This one’s an odd duck. Basically, the author tries to weave together a history of English soccer with a cultural history and analysis of the UK. That sounds like rather a reach, but it actually works quite well.
Some examples? Well, we start out with the idea of vigorous exercise and athletics in support of masculine Christianity in general and against masturbation in particular. Does the latter part sound a bit much? Well, Winner does a great job of marshalling his evidence and proving that hysteria about “self-pollution” was a very real thing for the Victorians.
Another chapter I particularly liked talked about Roy Keane, the tough and rather violent captain of MANU. The chapter doesn’t actually talk about Roy that much, but goes over similar characters – oddly, named Roy, Kean, or even Royal Keene and Royston Keene – that appeared in mass culture media like school stories, comics, popular novels, etc. Really fascinating. I had to look some of this stuff up just to make sure it was all real. How did he manage all that research?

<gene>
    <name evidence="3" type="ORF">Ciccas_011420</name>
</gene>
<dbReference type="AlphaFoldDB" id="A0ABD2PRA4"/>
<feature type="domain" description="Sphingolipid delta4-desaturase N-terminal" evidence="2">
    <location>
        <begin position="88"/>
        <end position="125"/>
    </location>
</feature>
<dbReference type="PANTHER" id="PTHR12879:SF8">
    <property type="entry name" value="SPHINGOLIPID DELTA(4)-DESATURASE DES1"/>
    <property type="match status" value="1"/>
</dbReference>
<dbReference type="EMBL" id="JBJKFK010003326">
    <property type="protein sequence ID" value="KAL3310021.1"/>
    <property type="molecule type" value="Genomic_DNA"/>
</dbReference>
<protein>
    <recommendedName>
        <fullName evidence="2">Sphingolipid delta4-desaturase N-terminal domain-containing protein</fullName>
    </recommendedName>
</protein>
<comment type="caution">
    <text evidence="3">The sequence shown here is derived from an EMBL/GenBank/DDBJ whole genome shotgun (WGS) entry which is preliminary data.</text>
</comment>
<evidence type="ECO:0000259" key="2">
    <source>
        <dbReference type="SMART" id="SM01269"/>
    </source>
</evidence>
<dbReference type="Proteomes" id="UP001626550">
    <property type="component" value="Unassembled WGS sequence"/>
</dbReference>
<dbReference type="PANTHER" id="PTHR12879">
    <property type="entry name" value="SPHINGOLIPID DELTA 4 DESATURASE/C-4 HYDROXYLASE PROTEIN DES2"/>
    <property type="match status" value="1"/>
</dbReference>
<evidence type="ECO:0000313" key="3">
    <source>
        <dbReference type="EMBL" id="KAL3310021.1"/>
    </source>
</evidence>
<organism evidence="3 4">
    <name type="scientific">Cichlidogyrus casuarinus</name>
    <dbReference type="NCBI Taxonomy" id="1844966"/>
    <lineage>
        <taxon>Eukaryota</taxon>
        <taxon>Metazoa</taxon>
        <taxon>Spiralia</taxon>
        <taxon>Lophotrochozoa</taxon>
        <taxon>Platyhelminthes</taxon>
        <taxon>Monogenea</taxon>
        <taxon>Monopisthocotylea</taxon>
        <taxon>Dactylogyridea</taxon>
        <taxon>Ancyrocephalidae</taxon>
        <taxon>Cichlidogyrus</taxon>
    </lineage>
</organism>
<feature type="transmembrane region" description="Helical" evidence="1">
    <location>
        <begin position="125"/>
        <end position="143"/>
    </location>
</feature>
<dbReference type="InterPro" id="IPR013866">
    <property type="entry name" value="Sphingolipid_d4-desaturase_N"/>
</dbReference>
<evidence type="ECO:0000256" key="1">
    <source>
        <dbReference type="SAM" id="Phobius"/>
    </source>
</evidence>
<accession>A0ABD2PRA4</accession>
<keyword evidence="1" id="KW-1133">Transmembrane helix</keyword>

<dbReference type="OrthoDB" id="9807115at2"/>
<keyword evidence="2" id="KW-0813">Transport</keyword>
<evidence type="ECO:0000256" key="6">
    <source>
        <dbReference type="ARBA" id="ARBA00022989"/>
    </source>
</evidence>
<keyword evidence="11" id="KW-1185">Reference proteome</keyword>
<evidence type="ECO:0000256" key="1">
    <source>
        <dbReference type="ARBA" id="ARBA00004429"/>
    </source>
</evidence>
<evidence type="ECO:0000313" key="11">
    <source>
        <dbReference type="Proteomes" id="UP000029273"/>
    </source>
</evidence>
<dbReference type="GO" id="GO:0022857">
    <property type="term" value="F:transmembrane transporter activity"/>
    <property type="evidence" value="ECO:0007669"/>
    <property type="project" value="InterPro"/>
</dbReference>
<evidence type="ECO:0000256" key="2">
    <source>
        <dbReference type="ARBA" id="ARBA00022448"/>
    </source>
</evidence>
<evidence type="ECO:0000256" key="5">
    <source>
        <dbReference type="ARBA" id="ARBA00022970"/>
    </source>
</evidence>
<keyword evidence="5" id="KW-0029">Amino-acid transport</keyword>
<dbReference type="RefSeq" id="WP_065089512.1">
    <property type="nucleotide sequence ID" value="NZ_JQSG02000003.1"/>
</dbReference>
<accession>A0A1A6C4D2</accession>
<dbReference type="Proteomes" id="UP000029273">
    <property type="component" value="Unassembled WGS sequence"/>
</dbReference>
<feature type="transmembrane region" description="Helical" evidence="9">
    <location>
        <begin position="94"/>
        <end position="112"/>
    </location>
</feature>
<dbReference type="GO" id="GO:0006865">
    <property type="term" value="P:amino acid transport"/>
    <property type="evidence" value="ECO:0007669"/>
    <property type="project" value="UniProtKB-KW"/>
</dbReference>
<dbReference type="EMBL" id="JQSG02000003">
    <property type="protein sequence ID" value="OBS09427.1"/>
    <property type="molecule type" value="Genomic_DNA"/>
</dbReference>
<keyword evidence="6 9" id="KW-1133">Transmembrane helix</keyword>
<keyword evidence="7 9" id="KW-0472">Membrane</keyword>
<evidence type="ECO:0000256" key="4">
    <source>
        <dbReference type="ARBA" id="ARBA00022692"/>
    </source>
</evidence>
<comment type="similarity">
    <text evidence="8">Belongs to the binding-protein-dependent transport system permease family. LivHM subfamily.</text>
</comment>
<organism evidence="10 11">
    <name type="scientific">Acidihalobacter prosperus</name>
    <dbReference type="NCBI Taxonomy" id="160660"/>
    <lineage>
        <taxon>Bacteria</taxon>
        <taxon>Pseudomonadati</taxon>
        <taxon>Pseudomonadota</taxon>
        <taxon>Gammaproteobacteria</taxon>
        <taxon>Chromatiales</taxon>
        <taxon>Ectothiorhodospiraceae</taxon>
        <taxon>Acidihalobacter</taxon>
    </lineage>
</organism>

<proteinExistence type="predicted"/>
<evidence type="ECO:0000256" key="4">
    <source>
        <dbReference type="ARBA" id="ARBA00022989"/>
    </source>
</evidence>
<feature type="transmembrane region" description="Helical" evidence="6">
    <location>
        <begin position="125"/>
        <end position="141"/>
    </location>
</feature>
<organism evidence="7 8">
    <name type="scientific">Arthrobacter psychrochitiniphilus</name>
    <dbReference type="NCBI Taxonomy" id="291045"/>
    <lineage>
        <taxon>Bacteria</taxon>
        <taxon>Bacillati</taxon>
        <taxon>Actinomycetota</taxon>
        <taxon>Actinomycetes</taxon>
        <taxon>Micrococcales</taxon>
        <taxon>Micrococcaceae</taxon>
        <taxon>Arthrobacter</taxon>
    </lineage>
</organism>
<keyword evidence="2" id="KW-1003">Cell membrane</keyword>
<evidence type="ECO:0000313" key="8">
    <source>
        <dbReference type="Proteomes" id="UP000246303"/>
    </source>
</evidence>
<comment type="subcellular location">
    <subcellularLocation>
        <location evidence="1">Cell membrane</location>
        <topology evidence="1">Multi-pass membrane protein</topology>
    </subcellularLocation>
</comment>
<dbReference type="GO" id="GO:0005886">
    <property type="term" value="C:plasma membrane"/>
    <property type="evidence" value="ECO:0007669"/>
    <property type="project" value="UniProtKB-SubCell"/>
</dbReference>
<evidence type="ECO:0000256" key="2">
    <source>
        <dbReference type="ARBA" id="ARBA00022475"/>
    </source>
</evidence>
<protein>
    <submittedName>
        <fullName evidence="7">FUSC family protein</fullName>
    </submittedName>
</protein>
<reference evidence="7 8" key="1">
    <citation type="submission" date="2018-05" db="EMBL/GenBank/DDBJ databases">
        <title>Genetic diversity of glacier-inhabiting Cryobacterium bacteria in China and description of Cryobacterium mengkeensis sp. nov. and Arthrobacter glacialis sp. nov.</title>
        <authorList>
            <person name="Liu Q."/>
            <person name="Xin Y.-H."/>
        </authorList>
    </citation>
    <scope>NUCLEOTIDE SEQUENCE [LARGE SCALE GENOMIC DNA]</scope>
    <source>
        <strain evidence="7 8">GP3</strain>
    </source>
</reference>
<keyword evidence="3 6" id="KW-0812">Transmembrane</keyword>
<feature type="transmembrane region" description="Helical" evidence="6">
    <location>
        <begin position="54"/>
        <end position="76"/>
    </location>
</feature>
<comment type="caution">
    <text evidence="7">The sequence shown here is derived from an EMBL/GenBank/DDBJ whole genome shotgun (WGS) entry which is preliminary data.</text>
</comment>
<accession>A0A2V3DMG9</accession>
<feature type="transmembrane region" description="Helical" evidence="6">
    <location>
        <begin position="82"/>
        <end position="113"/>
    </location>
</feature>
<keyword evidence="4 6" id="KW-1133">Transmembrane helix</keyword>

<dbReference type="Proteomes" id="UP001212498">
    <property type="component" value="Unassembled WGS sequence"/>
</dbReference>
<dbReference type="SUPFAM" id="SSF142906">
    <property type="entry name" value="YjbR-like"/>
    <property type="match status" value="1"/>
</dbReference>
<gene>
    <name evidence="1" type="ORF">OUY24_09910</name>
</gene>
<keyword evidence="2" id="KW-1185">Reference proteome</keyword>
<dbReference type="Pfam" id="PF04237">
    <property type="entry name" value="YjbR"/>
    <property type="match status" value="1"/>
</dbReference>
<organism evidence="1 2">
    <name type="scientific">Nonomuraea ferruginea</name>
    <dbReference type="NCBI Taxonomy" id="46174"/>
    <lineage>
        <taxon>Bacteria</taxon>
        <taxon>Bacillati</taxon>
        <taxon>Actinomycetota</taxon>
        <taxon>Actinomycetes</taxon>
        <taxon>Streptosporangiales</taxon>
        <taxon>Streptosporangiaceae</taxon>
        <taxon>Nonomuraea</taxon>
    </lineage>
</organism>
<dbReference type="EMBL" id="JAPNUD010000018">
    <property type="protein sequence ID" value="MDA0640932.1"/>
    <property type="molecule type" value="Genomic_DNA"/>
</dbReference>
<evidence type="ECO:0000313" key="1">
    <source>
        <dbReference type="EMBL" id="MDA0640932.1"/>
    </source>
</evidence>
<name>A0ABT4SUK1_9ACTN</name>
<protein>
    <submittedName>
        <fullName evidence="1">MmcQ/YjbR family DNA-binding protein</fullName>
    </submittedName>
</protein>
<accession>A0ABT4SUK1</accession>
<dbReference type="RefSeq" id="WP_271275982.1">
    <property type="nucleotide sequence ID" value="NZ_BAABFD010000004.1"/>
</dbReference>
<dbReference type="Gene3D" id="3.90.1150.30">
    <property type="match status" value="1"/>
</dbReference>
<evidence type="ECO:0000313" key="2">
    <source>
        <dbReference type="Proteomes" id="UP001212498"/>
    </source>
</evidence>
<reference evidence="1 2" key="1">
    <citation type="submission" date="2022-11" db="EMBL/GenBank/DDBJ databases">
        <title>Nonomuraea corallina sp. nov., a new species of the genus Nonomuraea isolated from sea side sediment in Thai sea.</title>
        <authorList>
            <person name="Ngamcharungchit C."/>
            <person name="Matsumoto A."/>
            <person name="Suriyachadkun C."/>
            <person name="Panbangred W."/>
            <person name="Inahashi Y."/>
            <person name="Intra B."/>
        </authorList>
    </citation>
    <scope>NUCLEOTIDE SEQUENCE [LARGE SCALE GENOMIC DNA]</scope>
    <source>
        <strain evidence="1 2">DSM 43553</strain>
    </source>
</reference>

The chapter I didn’t care for so much was about the relationship between English and Italian soccer. I take it the main theme was something along the lines of English power and lack of imagination vs. Italian skills and an emphasis on defense, but it was a bit hard to follow. There was also a lot of the chapter devoted to two British films I’d never seen – the Italian Job and Sleuth – which seemed a bit obscure and tangential to the argument.
Actually, this last bit throws a spotlight on something rather important about this book. I’m not sure I'd recommend this book for anyone who isn’t already pretty familiar with English soccer and English history and culture. If you are, though, it's is an absolute gem.
C'mon you Rams!